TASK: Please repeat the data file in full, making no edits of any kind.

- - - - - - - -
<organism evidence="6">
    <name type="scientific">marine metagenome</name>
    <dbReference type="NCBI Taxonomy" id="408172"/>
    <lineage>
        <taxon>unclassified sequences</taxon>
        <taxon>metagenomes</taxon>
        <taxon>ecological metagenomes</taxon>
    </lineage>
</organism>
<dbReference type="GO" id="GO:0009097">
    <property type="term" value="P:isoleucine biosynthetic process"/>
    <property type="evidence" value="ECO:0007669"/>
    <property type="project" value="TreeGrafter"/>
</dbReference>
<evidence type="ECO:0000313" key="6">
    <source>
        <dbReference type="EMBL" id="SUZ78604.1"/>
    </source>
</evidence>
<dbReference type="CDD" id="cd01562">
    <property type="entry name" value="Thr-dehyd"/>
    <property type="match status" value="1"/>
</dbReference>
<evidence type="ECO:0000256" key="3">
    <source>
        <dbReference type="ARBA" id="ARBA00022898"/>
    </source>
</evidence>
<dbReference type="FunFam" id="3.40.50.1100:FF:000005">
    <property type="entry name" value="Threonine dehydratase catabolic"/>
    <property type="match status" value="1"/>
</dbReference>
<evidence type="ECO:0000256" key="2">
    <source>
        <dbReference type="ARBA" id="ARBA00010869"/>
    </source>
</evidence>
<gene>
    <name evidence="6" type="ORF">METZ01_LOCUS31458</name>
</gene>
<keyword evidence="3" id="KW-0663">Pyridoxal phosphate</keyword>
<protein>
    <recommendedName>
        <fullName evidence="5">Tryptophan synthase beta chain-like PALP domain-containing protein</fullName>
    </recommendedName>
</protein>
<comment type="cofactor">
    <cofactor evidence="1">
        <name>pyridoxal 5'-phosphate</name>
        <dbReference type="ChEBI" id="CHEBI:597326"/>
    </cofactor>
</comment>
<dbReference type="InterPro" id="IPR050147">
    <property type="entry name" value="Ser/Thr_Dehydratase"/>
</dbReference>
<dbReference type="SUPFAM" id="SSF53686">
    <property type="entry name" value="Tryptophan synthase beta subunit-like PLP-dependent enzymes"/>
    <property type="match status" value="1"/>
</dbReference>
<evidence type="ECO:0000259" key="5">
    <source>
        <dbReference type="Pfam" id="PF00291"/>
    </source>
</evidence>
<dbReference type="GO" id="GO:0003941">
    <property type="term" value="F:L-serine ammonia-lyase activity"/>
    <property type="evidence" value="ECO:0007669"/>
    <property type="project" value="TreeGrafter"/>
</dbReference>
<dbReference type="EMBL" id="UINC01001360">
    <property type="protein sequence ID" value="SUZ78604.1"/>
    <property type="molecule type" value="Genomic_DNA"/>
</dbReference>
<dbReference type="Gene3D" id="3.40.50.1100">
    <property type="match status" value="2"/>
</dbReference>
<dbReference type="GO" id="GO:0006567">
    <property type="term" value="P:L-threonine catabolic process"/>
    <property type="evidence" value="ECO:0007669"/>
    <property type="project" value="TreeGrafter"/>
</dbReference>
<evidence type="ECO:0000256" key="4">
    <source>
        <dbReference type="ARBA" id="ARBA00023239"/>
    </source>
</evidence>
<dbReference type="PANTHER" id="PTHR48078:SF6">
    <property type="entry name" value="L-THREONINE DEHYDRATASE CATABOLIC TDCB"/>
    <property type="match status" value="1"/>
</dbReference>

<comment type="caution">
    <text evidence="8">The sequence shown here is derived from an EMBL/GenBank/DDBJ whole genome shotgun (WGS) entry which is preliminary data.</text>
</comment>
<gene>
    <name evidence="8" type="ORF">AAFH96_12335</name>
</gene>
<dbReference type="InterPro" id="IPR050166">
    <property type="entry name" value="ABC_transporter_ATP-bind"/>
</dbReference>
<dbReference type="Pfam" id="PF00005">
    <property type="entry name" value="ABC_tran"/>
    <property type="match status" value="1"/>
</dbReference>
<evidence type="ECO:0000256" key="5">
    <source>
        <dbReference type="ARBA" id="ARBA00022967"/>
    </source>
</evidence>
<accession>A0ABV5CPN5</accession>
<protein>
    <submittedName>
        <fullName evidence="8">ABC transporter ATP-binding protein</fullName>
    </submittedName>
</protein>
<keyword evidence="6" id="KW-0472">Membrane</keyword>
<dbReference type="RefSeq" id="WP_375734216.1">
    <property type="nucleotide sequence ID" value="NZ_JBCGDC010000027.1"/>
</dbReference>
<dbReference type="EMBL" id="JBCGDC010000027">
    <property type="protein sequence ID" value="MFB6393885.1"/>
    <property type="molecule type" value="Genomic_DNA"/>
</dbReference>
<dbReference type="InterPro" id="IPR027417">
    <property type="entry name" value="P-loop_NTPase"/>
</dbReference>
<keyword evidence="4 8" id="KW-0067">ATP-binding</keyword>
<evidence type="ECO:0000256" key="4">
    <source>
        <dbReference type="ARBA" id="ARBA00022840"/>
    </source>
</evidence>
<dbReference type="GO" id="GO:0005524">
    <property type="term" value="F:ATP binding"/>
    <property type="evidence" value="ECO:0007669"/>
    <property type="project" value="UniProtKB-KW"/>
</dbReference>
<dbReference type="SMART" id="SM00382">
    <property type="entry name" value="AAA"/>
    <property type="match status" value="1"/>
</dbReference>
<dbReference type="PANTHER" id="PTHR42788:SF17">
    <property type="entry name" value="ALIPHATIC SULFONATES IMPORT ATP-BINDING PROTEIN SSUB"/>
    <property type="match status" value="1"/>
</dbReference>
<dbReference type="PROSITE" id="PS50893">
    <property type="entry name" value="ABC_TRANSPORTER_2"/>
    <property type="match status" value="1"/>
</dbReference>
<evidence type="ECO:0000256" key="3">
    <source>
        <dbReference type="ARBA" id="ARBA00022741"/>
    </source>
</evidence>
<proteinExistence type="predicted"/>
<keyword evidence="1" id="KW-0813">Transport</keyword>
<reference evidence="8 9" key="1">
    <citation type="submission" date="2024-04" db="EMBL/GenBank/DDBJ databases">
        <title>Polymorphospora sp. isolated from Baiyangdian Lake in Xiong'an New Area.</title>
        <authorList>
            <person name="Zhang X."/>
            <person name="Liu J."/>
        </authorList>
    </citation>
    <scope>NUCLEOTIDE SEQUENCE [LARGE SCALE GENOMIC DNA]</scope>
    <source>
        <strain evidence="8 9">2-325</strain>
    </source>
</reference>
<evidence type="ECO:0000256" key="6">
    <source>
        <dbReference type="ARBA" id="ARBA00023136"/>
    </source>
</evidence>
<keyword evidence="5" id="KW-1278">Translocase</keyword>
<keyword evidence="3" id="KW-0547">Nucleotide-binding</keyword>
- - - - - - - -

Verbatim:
<organism evidence="6">
    <name type="scientific">marine metagenome</name>
    <dbReference type="NCBI Taxonomy" id="408172"/>
    <lineage>
        <taxon>unclassified sequences</taxon>
        <taxon>metagenomes</taxon>
        <taxon>ecological metagenomes</taxon>
    </lineage>
</organism>
<dbReference type="GO" id="GO:0009097">
    <property type="term" value="P:isoleucine biosynthetic process"/>
    <property type="evidence" value="ECO:0007669"/>
    <property type="project" value="TreeGrafter"/>
</dbReference>
<evidence type="ECO:0000313" key="6">
    <source>
        <dbReference type="EMBL" id="SUZ78604.1"/>
    </source>
</evidence>
<dbReference type="CDD" id="cd01562">
    <property type="entry name" value="Thr-dehyd"/>
    <property type="match status" value="1"/>
</dbReference>
<evidence type="ECO:0000256" key="3">
    <source>
        <dbReference type="ARBA" id="ARBA00022898"/>
    </source>
</evidence>
<dbReference type="FunFam" id="3.40.50.1100:FF:000005">
    <property type="entry name" value="Threonine dehydratase catabolic"/>
    <property type="match status" value="1"/>
</dbReference>
<evidence type="ECO:0000256" key="2">
    <source>
        <dbReference type="ARBA" id="ARBA00010869"/>
    </source>
</evidence>
<gene>
    <name evidence="6" type="ORF">METZ01_LOCUS31458</name>
</gene>
<keyword evidence="3" id="KW-0663">Pyridoxal phosphate</keyword>
<protein>
    <recommendedName>
        <fullName evidence="5">Tryptophan synthase beta chain-like PALP domain-containing protein</fullName>
    </recommendedName>
</protein>
<comment type="cofactor">
    <cofactor evidence="1">
        <name>pyridoxal 5'-phosphate</name>
        <dbReference type="ChEBI" id="CHEBI:597326"/>
    </cofactor>
</comment>
<dbReference type="InterPro" id="IPR050147">
    <property type="entry name" value="Ser/Thr_Dehydratase"/>
</dbReference>
<dbReference type="SUPFAM" id="SSF53686">
    <property type="entry name" value="Tryptophan synthase beta subunit-like PLP-dependent enzymes"/>
    <property type="match status" value="1"/>
</dbReference>
<evidence type="ECO:0000259" key="5">
    <source>
        <dbReference type="Pfam" id="PF00291"/>
    </source>
</evidence>
<dbReference type="GO" id="GO:0003941">
    <property type="term" value="F:L-serine ammonia-lyase activity"/>
    <property type="evidence" value="ECO:0007669"/>
    <property type="project" value="TreeGrafter"/>
</dbReference>
<dbReference type="EMBL" id="UINC01001360">
    <property type="protein sequence ID" value="SUZ78604.1"/>
    <property type="molecule type" value="Genomic_DNA"/>
</dbReference>
<dbReference type="Gene3D" id="3.40.50.1100">
    <property type="match status" value="2"/>
</dbReference>
<dbReference type="GO" id="GO:0006567">
    <property type="term" value="P:L-threonine catabolic process"/>
    <property type="evidence" value="ECO:0007669"/>
    <property type="project" value="TreeGrafter"/>
</dbReference>
<evidence type="ECO:0000256" key="4">
    <source>
        <dbReference type="ARBA" id="ARBA00023239"/>
    </source>
</evidence>
<dbReference type="PANTHER" id="PTHR48078:SF6">
    <property type="entry name" value="L-THREONINE DEHYDRATASE CATABOLIC TDCB"/>
    <property type="match status" value="1"/>
</dbReference>

<comment type="caution">
    <text evidence="8">The sequence shown here is derived from an EMBL/GenBank/DDBJ whole genome shotgun (WGS) entry which is preliminary data.</text>
</comment>
<gene>
    <name evidence="8" type="ORF">AAFH96_12335</name>
</gene>
<dbReference type="InterPro" id="IPR050166">
    <property type="entry name" value="ABC_transporter_ATP-bind"/>
</dbReference>
<dbReference type="Pfam" id="PF00005">
    <property type="entry name" value="ABC_tran"/>
    <property type="match status" value="1"/>
</dbReference>
<evidence type="ECO:0000256" key="5">
    <source>
        <dbReference type="ARBA" id="ARBA00022967"/>
    </source>
</evidence>
<accession>A0ABV5CPN5</accession>
<protein>
    <submittedName>
        <fullName evidence="8">ABC transporter ATP-binding protein</fullName>
    </submittedName>
</protein>
<keyword evidence="6" id="KW-0472">Membrane</keyword>
<dbReference type="RefSeq" id="WP_375734216.1">
    <property type="nucleotide sequence ID" value="NZ_JBCGDC010000027.1"/>
</dbReference>
<dbReference type="EMBL" id="JBCGDC010000027">
    <property type="protein sequence ID" value="MFB6393885.1"/>
    <property type="molecule type" value="Genomic_DNA"/>
</dbReference>
<dbReference type="InterPro" id="IPR027417">
    <property type="entry name" value="P-loop_NTPase"/>
</dbReference>
<keyword evidence="4 8" id="KW-0067">ATP-binding</keyword>
<evidence type="ECO:0000256" key="4">
    <source>
        <dbReference type="ARBA" id="ARBA00022840"/>
    </source>
</evidence>
<dbReference type="GO" id="GO:0005524">
    <property type="term" value="F:ATP binding"/>
    <property type="evidence" value="ECO:0007669"/>
    <property type="project" value="UniProtKB-KW"/>
</dbReference>
<dbReference type="SMART" id="SM00382">
    <property type="entry name" value="AAA"/>
    <property type="match status" value="1"/>
</dbReference>
<dbReference type="PANTHER" id="PTHR42788:SF17">
    <property type="entry name" value="ALIPHATIC SULFONATES IMPORT ATP-BINDING PROTEIN SSUB"/>
    <property type="match status" value="1"/>
</dbReference>
<dbReference type="PROSITE" id="PS50893">
    <property type="entry name" value="ABC_TRANSPORTER_2"/>
    <property type="match status" value="1"/>
</dbReference>
<evidence type="ECO:0000256" key="3">
    <source>
        <dbReference type="ARBA" id="ARBA00022741"/>
    </source>
</evidence>
<proteinExistence type="predicted"/>
<keyword evidence="1" id="KW-0813">Transport</keyword>
<reference evidence="8 9" key="1">
    <citation type="submission" date="2024-04" db="EMBL/GenBank/DDBJ databases">
        <title>Polymorphospora sp. isolated from Baiyangdian Lake in Xiong'an New Area.</title>
        <authorList>
            <person name="Zhang X."/>
            <person name="Liu J."/>
        </authorList>
    </citation>
    <scope>NUCLEOTIDE SEQUENCE [LARGE SCALE GENOMIC DNA]</scope>
    <source>
        <strain evidence="8 9">2-325</strain>
    </source>
</reference>
<evidence type="ECO:0000256" key="6">
    <source>
        <dbReference type="ARBA" id="ARBA00023136"/>
    </source>
</evidence>
<keyword evidence="5" id="KW-1278">Translocase</keyword>
<keyword evidence="3" id="KW-0547">Nucleotide-binding</keyword>